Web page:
Anan Group (Singapore) Pte Ltd v VTB Bank (Public Joint Stock Co)

JudgeSundaresh Menon CJ
Judgment Date23 July 2019
Neutral Citation[2019] SGCA 41
Citation[2019] SGCA 41
CourtCourt of Appeal (Singapore)
Published date26 July 2019
Docket NumberCivil Appeal No 174 of 2018 (Summons No 33 of 2019)
Plaintiff CounselLee Eng Beng SC and Chew Xiang (Rajah & Tann Singapore LLP)
Defendant CounselPhilip Antony Jeyaretnam SC, Shobna d/o V Chandran, Lee Chia Ming, and Ashwin Nair Vijayakumar (Dentons Rodyk & Davidson LLP)
Subject MatterCivil Procedure,Appeals,Adducing fresh evidence on appeal
Hearing Date24 May 2019
Steven Chong JA (delivering the grounds of decision of the court): Introduction

It would be stating the obvious that the quality of evidence adduced in any given case will have a material if not a critical bearing on its outcome. Cases are fought and more importantly decided on the basis of the evidence before the court. For this reason, the common law has developed rules and exceptions for the admission of fresh evidence following a trial or a hearing on the merits in order to balance the importance of finality in litigation and the proper and fair administration of justice.

Not infrequently, applications to introduce new evidence take place following a change of counsel. New arguments are raised for the appeal and quite often, such new arguments require fresh evidence to be adduced. Even though such fresh evidence might have been reasonably available to the parties for the hearing below, it was overlooked simply because it was not relevant for the purposes of the arguments which were pursued below. The case before us was precisely one such case and the rule in Ladd v Marshall [1954] 1 WLR 1489 (“Ladd v Marshall”) was raised by the respondent to resist the admission of fresh evidence to mount a new argument for the purposes of the substantive appeal. The key question before us was whether the Ladd v Marshall requirements should be strictly applied in the context of a winding-up order that was made pursuant to a statutory demand.

We heard and allowed the application on 24 May 2019 with brief oral grounds. In our view, the rule in Ladd v Marshall is to be applied contextually especially in circumstances such as the present case where there has been no trial and where there is potentially a dramatic difference in the balance of prejudice depending on the admission or exclusion of the fresh evidence. In such a situation, the fact that the evidence could have been adduced before the judge should not foreclose the grant of leave to adduce it for the purposes of the appeal. We also stated that we would issue detailed grounds in due course to fully explain our decision and to reconcile the different approaches to the application of the rule in Ladd v Marshall under different contextual settings. This, we do now.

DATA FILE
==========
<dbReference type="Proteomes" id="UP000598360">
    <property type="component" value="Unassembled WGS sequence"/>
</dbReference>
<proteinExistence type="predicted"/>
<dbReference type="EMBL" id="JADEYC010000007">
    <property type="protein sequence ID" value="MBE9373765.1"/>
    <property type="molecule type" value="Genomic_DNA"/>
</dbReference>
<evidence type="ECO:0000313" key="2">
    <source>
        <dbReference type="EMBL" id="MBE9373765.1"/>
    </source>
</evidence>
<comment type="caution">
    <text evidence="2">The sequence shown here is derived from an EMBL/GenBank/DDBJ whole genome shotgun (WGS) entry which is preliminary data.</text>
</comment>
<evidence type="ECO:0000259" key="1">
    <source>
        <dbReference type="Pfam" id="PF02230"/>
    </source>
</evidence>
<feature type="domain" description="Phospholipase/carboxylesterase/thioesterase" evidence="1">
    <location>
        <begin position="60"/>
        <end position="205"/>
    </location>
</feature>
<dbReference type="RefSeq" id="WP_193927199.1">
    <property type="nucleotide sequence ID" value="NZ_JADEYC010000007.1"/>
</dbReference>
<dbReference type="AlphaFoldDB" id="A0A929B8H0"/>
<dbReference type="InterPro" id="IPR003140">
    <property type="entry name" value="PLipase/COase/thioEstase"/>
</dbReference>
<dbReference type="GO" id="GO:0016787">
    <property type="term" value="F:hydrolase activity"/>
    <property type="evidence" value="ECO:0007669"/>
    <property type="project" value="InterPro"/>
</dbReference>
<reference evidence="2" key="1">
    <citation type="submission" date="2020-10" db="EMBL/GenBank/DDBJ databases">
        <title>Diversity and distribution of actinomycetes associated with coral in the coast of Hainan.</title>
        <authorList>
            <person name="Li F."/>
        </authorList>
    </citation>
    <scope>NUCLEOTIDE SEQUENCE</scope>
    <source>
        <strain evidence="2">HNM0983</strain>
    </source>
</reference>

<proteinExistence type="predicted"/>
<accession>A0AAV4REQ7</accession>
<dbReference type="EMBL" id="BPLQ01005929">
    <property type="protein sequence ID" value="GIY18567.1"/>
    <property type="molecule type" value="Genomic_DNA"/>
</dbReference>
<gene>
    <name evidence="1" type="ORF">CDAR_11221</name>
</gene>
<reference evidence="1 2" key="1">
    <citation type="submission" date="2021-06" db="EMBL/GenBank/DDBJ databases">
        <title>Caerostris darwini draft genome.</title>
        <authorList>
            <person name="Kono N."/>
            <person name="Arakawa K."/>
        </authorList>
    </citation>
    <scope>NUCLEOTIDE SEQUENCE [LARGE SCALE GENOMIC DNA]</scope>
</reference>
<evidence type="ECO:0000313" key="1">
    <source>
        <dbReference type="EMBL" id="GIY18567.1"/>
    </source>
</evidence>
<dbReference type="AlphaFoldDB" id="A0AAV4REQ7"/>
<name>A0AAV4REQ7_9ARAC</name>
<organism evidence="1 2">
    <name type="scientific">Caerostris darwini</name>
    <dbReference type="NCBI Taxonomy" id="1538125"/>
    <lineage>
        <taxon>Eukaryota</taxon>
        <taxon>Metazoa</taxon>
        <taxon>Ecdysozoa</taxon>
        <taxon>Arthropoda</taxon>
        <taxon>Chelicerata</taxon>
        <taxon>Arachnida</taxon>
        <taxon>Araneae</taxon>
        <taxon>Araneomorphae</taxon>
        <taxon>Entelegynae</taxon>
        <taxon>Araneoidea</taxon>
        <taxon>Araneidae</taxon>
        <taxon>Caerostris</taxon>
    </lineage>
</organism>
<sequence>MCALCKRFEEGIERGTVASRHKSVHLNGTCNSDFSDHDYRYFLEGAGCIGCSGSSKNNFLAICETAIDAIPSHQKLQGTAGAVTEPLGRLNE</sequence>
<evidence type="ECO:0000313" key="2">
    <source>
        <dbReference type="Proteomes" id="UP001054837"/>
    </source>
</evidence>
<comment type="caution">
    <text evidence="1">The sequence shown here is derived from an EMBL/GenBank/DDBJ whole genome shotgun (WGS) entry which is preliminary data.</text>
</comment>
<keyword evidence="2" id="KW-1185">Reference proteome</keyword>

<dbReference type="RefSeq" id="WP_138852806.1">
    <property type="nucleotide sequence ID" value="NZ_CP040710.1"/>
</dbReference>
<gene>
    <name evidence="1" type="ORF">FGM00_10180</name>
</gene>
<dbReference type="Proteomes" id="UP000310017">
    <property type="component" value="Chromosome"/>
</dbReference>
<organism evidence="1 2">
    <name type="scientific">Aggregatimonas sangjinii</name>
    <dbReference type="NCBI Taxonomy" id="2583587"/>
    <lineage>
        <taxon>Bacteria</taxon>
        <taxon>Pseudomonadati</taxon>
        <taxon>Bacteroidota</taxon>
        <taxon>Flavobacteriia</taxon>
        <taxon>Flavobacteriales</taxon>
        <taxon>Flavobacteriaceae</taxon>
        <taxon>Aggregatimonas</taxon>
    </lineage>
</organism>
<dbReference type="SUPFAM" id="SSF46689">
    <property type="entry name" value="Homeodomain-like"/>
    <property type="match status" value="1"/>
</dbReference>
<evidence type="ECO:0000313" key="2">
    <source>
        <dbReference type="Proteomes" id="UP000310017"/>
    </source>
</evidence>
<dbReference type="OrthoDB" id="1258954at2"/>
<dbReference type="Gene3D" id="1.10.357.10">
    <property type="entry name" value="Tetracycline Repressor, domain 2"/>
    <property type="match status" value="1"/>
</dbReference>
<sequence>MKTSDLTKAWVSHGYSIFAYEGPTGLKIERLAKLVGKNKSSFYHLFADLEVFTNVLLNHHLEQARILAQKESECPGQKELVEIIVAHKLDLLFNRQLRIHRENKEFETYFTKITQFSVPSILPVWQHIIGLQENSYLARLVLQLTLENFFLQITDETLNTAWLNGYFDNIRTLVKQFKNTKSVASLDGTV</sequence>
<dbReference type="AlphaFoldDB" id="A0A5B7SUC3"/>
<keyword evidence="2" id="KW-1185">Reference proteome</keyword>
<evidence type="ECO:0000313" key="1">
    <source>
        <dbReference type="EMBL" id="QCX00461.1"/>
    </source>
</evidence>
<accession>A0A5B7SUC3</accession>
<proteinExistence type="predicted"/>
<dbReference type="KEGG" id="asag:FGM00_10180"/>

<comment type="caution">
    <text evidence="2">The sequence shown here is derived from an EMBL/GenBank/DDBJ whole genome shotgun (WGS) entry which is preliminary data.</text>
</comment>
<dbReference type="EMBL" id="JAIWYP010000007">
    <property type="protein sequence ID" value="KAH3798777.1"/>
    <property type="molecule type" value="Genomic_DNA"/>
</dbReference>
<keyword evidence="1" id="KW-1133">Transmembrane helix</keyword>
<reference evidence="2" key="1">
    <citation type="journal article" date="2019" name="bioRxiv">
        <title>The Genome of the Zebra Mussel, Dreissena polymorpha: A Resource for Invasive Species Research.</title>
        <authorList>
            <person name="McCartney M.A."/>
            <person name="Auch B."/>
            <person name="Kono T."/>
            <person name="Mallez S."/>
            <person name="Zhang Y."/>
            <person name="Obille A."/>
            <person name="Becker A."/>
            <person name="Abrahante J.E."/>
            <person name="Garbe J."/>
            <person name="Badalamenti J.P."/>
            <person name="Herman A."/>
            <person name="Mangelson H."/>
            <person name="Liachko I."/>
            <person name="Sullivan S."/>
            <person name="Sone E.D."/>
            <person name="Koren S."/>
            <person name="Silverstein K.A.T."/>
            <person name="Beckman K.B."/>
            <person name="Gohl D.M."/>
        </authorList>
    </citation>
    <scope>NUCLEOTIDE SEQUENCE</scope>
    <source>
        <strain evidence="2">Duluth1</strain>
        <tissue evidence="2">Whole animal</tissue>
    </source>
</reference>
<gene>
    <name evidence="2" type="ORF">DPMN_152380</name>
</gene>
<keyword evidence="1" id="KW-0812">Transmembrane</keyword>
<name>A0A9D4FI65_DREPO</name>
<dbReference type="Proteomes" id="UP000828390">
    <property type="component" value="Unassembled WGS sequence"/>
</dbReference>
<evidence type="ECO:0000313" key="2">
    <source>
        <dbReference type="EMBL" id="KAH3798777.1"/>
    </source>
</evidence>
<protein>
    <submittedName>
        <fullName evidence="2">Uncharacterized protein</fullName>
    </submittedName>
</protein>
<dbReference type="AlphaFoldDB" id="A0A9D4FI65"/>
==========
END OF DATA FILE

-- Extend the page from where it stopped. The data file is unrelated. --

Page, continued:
Background facts

It is necessary to set out the background facts that gave rise to the present application as the relevance of the new evidence sought to be adduced can only be properly appreciated in that context.

The relationship between the parties

The appellant in the substantive appeal and the applicant in this summons is Anan Group (Singapore) Pte Ltd (“Anan”), a Singapore holding company. The respondent in both the substantive appeal and this summons is VTB Bank (Public Joint Stock Company) (“VTB”), a state-owned Russian bank. On 3 November 2017, Anan and VTB entered into a global master repurchase agreement (“GMRA”) under which Anan would sell VTB global depository receipts (“GDRs”) of shares in EN+ Group PLC (“EN+”) and then repurchase the GDRs from VTB at a later date at pre-agreed rates. The pre-agreed rates that Anan would need to pay VTB at the date of repurchase amounted in essence to the original purchase price paid by VTB plus interests and other costs. Thus, it was clear that despite the structure of the transaction as a sale and repurchase, this was in substance a loan from VTB to Anan.

Under this arrangement and according to the GMRA, Anan was under an obligation to maintain sufficient collateral, with the level of collateral being measured by an indicator known as the Repo Ratio. The Repo Ratio is calculated based on the purchase price of the GDRs under the GMRA plus accrued interest, divided by the prevailing value of the GDRs.1 Under the GMRA, Anan was required to maintain the Repo Ratio at a level below what is known as the Margin Trigger Repo Ratio of 60%, failing which VTB could exercise its contractual right to call on Anan to top up the amount of collateral.2 Anan was also under an obligation to maintain the Repo Ratio at a level below what is known as the Liquidation Repo Ratio of 75%. The calculation of whether the Repo Ratio rises above the Margin Trigger Repo Ratio of 60% or whether it rises above the Liquidation Repo Ratio of 75% differs slightly in that the latter takes into account various additional costs. Failure to top up the requisite amount of collateral when the Repo Ratio rises above the Margin Trigger Repo Ratio of 60% constitutes an event of default under the GMRA,3 as does the situation where the Repo Ratio rises above the Liquidation Repo Ratio of 75%.4